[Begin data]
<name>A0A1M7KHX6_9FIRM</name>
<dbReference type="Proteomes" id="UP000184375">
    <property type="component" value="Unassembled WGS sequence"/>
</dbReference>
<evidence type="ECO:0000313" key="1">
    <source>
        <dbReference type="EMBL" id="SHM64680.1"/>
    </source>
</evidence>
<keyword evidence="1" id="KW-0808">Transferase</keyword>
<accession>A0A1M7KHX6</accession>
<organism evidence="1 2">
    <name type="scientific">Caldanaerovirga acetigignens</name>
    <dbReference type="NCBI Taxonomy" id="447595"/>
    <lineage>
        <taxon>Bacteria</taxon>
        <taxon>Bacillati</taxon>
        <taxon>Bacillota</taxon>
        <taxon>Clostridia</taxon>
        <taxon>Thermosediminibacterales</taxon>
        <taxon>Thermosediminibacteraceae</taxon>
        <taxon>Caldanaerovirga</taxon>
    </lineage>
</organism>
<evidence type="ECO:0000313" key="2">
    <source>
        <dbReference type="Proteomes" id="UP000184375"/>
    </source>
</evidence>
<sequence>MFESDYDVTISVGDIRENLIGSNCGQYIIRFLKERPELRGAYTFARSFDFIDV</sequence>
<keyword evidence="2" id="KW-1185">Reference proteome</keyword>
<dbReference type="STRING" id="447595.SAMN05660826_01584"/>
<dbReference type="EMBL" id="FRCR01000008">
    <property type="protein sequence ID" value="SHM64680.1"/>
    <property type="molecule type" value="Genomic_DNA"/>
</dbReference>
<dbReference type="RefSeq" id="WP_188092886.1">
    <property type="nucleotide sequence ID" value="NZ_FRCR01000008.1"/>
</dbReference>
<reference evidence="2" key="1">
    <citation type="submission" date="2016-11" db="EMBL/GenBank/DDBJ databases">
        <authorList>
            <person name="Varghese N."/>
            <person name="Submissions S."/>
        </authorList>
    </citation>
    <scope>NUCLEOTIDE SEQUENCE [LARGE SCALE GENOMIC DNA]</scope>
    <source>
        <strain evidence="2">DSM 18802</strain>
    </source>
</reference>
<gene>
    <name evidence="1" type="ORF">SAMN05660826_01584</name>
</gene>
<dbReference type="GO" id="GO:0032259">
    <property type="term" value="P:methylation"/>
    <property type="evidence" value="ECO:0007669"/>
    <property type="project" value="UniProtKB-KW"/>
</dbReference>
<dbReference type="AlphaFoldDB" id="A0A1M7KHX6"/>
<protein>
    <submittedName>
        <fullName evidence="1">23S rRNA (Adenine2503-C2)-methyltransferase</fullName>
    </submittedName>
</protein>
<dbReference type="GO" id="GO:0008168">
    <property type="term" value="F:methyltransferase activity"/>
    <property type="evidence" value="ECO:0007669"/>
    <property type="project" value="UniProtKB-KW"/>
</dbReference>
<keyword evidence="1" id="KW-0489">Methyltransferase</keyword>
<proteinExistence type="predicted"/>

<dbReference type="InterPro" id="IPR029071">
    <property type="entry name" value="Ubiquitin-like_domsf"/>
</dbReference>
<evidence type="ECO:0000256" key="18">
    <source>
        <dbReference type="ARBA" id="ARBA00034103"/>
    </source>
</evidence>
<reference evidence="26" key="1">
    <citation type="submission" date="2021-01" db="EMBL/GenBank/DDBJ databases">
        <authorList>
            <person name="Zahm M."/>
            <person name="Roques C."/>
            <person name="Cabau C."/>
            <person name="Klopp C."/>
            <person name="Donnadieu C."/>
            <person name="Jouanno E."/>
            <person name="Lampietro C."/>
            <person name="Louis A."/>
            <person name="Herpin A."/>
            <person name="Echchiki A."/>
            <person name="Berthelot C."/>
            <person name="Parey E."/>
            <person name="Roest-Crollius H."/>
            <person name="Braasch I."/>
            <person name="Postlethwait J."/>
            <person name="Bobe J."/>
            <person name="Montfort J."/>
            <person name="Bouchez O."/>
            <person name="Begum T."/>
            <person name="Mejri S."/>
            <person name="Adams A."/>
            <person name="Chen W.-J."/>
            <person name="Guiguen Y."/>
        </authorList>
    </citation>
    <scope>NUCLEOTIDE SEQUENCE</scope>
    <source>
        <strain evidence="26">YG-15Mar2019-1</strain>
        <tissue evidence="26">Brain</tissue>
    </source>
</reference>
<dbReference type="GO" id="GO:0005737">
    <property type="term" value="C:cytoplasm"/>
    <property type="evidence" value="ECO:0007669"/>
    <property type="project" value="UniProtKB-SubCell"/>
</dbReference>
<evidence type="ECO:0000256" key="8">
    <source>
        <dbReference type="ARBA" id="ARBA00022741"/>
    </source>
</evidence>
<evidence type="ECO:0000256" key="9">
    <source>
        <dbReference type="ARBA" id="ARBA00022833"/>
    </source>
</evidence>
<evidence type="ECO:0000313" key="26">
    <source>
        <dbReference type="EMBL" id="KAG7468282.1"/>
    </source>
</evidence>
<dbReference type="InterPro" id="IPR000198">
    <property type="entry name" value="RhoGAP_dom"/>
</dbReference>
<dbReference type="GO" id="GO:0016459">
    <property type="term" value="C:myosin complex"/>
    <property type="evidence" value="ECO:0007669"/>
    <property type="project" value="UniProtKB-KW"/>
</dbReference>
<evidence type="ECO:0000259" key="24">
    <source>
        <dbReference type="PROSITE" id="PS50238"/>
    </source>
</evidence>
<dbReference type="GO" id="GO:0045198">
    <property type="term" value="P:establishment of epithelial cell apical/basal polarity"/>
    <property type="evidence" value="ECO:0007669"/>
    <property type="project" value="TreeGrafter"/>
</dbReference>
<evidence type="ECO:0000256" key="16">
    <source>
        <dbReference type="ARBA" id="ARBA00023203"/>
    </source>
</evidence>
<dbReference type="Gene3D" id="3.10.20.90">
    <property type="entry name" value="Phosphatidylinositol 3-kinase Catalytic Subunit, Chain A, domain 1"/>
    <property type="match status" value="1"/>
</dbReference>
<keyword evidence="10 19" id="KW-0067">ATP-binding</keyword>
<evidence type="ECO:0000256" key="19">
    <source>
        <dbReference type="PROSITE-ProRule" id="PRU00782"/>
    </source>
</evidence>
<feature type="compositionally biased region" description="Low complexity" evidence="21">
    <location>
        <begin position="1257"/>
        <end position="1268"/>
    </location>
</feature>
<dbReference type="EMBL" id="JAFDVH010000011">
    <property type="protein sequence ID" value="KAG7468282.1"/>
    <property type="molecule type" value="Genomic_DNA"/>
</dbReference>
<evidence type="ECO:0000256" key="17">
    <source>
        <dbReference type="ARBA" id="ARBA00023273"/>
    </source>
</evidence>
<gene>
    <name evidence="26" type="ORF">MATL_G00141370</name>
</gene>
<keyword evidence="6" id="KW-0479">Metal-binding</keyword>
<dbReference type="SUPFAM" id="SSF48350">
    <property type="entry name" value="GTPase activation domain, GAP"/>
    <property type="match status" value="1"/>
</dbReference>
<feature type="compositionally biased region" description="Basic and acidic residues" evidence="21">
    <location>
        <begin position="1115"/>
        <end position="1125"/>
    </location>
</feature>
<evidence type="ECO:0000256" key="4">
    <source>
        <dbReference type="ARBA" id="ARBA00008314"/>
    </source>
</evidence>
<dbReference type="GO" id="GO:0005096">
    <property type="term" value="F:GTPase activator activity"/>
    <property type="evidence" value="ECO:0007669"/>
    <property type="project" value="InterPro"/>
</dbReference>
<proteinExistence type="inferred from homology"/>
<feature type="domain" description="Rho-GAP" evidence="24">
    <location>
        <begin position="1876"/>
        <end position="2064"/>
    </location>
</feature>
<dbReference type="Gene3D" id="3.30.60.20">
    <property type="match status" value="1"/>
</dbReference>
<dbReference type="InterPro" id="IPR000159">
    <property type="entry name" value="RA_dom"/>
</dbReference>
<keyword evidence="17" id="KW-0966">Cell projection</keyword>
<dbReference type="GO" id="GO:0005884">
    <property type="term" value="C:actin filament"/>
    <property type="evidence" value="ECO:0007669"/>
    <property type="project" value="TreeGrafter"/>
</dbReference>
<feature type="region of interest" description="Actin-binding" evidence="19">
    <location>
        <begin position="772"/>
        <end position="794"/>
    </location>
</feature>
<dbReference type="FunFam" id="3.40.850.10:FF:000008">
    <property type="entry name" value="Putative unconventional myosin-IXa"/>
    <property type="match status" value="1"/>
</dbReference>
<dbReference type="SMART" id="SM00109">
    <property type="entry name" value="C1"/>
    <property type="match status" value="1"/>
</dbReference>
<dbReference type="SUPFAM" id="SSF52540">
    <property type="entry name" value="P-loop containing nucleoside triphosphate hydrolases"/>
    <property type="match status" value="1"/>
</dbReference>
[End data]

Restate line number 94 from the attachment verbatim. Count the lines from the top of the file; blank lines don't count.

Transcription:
            <person name="Berthelot C."/>